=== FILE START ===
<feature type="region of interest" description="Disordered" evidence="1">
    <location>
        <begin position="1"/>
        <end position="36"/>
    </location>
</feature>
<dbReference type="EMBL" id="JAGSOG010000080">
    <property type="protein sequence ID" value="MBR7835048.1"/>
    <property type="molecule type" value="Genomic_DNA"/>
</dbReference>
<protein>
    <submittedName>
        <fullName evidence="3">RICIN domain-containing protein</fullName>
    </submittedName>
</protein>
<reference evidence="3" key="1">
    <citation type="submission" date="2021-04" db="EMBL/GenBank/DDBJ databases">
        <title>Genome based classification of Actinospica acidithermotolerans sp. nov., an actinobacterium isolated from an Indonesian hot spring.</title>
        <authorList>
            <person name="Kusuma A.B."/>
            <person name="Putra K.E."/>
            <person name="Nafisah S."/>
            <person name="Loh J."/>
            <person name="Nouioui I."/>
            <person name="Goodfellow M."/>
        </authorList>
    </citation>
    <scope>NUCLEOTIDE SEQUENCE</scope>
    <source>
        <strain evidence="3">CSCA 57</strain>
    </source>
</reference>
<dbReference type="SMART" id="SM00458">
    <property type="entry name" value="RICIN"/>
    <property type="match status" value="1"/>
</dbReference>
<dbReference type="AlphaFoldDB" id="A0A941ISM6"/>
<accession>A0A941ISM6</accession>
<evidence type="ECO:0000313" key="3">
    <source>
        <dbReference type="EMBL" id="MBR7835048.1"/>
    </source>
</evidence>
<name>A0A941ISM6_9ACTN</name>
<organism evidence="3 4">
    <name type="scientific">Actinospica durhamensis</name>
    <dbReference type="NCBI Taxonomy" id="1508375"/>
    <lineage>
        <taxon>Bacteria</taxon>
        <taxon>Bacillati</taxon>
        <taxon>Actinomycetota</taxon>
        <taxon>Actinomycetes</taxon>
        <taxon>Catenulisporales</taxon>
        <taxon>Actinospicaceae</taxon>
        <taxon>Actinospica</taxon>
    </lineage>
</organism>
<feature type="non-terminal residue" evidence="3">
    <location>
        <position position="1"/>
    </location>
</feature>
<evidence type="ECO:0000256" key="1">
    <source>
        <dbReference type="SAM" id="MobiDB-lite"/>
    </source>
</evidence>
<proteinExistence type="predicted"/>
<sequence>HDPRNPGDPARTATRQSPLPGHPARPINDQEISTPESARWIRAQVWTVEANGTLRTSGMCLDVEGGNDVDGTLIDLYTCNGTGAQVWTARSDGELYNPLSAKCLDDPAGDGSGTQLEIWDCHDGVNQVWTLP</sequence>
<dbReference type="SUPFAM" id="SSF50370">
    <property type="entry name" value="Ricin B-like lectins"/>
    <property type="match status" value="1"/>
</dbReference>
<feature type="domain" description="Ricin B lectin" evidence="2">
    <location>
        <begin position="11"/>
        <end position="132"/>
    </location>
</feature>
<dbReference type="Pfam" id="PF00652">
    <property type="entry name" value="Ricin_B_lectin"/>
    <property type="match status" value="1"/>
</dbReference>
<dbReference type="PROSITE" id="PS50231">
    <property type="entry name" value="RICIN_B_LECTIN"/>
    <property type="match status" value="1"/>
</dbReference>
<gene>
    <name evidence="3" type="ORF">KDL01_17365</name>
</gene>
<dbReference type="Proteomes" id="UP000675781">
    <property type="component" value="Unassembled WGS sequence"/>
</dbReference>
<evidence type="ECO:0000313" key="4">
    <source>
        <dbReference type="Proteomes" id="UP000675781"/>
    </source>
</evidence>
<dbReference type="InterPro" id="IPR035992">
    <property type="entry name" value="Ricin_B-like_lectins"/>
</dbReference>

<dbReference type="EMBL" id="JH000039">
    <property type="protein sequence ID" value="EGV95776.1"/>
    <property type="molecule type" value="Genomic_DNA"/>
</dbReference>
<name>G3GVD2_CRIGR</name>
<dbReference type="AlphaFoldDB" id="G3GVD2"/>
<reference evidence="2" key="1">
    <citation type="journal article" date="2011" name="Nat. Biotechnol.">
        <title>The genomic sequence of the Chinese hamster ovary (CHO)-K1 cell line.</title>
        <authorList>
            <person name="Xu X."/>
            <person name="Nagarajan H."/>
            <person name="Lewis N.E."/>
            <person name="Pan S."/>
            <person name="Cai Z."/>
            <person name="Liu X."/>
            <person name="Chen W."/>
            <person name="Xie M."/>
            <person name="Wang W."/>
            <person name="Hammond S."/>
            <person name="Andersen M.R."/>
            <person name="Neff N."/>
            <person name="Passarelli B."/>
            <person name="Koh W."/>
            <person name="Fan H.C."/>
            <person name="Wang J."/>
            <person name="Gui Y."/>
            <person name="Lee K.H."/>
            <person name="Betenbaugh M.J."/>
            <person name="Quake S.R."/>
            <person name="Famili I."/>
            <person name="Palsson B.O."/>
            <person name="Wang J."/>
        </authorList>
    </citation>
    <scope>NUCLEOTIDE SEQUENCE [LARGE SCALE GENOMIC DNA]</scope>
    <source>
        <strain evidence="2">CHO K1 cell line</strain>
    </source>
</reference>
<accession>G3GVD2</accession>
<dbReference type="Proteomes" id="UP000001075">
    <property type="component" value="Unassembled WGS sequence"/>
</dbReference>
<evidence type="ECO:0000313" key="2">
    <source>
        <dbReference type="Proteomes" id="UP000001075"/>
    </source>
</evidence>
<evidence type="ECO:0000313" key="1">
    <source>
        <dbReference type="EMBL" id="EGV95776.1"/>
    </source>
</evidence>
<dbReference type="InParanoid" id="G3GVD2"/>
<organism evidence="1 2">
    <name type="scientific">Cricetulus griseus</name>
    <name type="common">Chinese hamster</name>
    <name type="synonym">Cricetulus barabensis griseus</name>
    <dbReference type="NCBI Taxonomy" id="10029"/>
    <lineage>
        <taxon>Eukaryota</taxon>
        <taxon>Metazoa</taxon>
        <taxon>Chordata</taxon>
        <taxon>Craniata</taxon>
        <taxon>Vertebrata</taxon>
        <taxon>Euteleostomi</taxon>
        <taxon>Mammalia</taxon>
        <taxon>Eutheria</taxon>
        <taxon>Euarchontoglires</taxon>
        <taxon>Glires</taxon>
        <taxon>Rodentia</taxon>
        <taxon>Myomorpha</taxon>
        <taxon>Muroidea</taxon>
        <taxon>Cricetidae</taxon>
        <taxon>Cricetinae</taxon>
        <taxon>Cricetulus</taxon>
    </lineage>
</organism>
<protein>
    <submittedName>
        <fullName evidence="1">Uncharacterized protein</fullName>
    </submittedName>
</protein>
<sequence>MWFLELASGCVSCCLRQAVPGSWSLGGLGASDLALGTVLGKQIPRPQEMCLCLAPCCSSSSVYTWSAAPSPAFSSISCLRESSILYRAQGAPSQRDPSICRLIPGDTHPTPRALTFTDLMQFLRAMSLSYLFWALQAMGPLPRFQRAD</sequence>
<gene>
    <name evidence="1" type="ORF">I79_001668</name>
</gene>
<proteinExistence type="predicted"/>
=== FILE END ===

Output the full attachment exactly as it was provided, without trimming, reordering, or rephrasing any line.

<feature type="region of interest" description="Disordered" evidence="1">
    <location>
        <begin position="1"/>
        <end position="36"/>
    </location>
</feature>
<dbReference type="EMBL" id="JAGSOG010000080">
    <property type="protein sequence ID" value="MBR7835048.1"/>
    <property type="molecule type" value="Genomic_DNA"/>
</dbReference>
<protein>
    <submittedName>
        <fullName evidence="3">RICIN domain-containing protein</fullName>
    </submittedName>
</protein>
<reference evidence="3" key="1">
    <citation type="submission" date="2021-04" db="EMBL/GenBank/DDBJ databases">
        <title>Genome based classification of Actinospica acidithermotolerans sp. nov., an actinobacterium isolated from an Indonesian hot spring.</title>
        <authorList>
            <person name="Kusuma A.B."/>
            <person name="Putra K.E."/>
            <person name="Nafisah S."/>
            <person name="Loh J."/>
            <person name="Nouioui I."/>
            <person name="Goodfellow M."/>
        </authorList>
    </citation>
    <scope>NUCLEOTIDE SEQUENCE</scope>
    <source>
        <strain evidence="3">CSCA 57</strain>
    </source>
</reference>
<dbReference type="SMART" id="SM00458">
    <property type="entry name" value="RICIN"/>
    <property type="match status" value="1"/>
</dbReference>
<dbReference type="AlphaFoldDB" id="A0A941ISM6"/>
<accession>A0A941ISM6</accession>
<evidence type="ECO:0000313" key="3">
    <source>
        <dbReference type="EMBL" id="MBR7835048.1"/>
    </source>
</evidence>
<name>A0A941ISM6_9ACTN</name>
<organism evidence="3 4">
    <name type="scientific">Actinospica durhamensis</name>
    <dbReference type="NCBI Taxonomy" id="1508375"/>
    <lineage>
        <taxon>Bacteria</taxon>
        <taxon>Bacillati</taxon>
        <taxon>Actinomycetota</taxon>
        <taxon>Actinomycetes</taxon>
        <taxon>Catenulisporales</taxon>
        <taxon>Actinospicaceae</taxon>
        <taxon>Actinospica</taxon>
    </lineage>
</organism>
<feature type="non-terminal residue" evidence="3">
    <location>
        <position position="1"/>
    </location>
</feature>
<evidence type="ECO:0000256" key="1">
    <source>
        <dbReference type="SAM" id="MobiDB-lite"/>
    </source>
</evidence>
<proteinExistence type="predicted"/>
<sequence>HDPRNPGDPARTATRQSPLPGHPARPINDQEISTPESARWIRAQVWTVEANGTLRTSGMCLDVEGGNDVDGTLIDLYTCNGTGAQVWTARSDGELYNPLSAKCLDDPAGDGSGTQLEIWDCHDGVNQVWTLP</sequence>
<dbReference type="SUPFAM" id="SSF50370">
    <property type="entry name" value="Ricin B-like lectins"/>
    <property type="match status" value="1"/>
</dbReference>
<feature type="domain" description="Ricin B lectin" evidence="2">
    <location>
        <begin position="11"/>
        <end position="132"/>
    </location>
</feature>
<dbReference type="Pfam" id="PF00652">
    <property type="entry name" value="Ricin_B_lectin"/>
    <property type="match status" value="1"/>
</dbReference>
<dbReference type="PROSITE" id="PS50231">
    <property type="entry name" value="RICIN_B_LECTIN"/>
    <property type="match status" value="1"/>
</dbReference>
<gene>
    <name evidence="3" type="ORF">KDL01_17365</name>
</gene>
<dbReference type="Proteomes" id="UP000675781">
    <property type="component" value="Unassembled WGS sequence"/>
</dbReference>
<evidence type="ECO:0000313" key="4">
    <source>
        <dbReference type="Proteomes" id="UP000675781"/>
    </source>
</evidence>
<dbReference type="InterPro" id="IPR035992">
    <property type="entry name" value="Ricin_B-like_lectins"/>
</dbReference>

<dbReference type="EMBL" id="JH000039">
    <property type="protein sequence ID" value="EGV95776.1"/>
    <property type="molecule type" value="Genomic_DNA"/>
</dbReference>
<name>G3GVD2_CRIGR</name>
<dbReference type="AlphaFoldDB" id="G3GVD2"/>
<reference evidence="2" key="1">
    <citation type="journal article" date="2011" name="Nat. Biotechnol.">
        <title>The genomic sequence of the Chinese hamster ovary (CHO)-K1 cell line.</title>
        <authorList>
            <person name="Xu X."/>
            <person name="Nagarajan H."/>
            <person name="Lewis N.E."/>
            <person name="Pan S."/>
            <person name="Cai Z."/>
            <person name="Liu X."/>
            <person name="Chen W."/>
            <person name="Xie M."/>
            <person name="Wang W."/>
            <person name="Hammond S."/>
            <person name="Andersen M.R."/>
            <person name="Neff N."/>
            <person name="Passarelli B."/>
            <person name="Koh W."/>
            <person name="Fan H.C."/>
            <person name="Wang J."/>
            <person name="Gui Y."/>
            <person name="Lee K.H."/>
            <person name="Betenbaugh M.J."/>
            <person name="Quake S.R."/>
            <person name="Famili I."/>
            <person name="Palsson B.O."/>
            <person name="Wang J."/>
        </authorList>
    </citation>
    <scope>NUCLEOTIDE SEQUENCE [LARGE SCALE GENOMIC DNA]</scope>
    <source>
        <strain evidence="2">CHO K1 cell line</strain>
    </source>
</reference>
<accession>G3GVD2</accession>
<dbReference type="Proteomes" id="UP000001075">
    <property type="component" value="Unassembled WGS sequence"/>
</dbReference>
<evidence type="ECO:0000313" key="2">
    <source>
        <dbReference type="Proteomes" id="UP000001075"/>
    </source>
</evidence>
<evidence type="ECO:0000313" key="1">
    <source>
        <dbReference type="EMBL" id="EGV95776.1"/>
    </source>
</evidence>
<dbReference type="InParanoid" id="G3GVD2"/>
<organism evidence="1 2">
    <name type="scientific">Cricetulus griseus</name>
    <name type="common">Chinese hamster</name>
    <name type="synonym">Cricetulus barabensis griseus</name>
    <dbReference type="NCBI Taxonomy" id="10029"/>
    <lineage>
        <taxon>Eukaryota</taxon>
        <taxon>Metazoa</taxon>
        <taxon>Chordata</taxon>
        <taxon>Craniata</taxon>
        <taxon>Vertebrata</taxon>
        <taxon>Euteleostomi</taxon>
        <taxon>Mammalia</taxon>
        <taxon>Eutheria</taxon>
        <taxon>Euarchontoglires</taxon>
        <taxon>Glires</taxon>
        <taxon>Rodentia</taxon>
        <taxon>Myomorpha</taxon>
        <taxon>Muroidea</taxon>
        <taxon>Cricetidae</taxon>
        <taxon>Cricetinae</taxon>
        <taxon>Cricetulus</taxon>
    </lineage>
</organism>
<protein>
    <submittedName>
        <fullName evidence="1">Uncharacterized protein</fullName>
    </submittedName>
</protein>
<sequence>MWFLELASGCVSCCLRQAVPGSWSLGGLGASDLALGTVLGKQIPRPQEMCLCLAPCCSSSSVYTWSAAPSPAFSSISCLRESSILYRAQGAPSQRDPSICRLIPGDTHPTPRALTFTDLMQFLRAMSLSYLFWALQAMGPLPRFQRAD</sequence>
<gene>
    <name evidence="1" type="ORF">I79_001668</name>
</gene>
<proteinExistence type="predicted"/>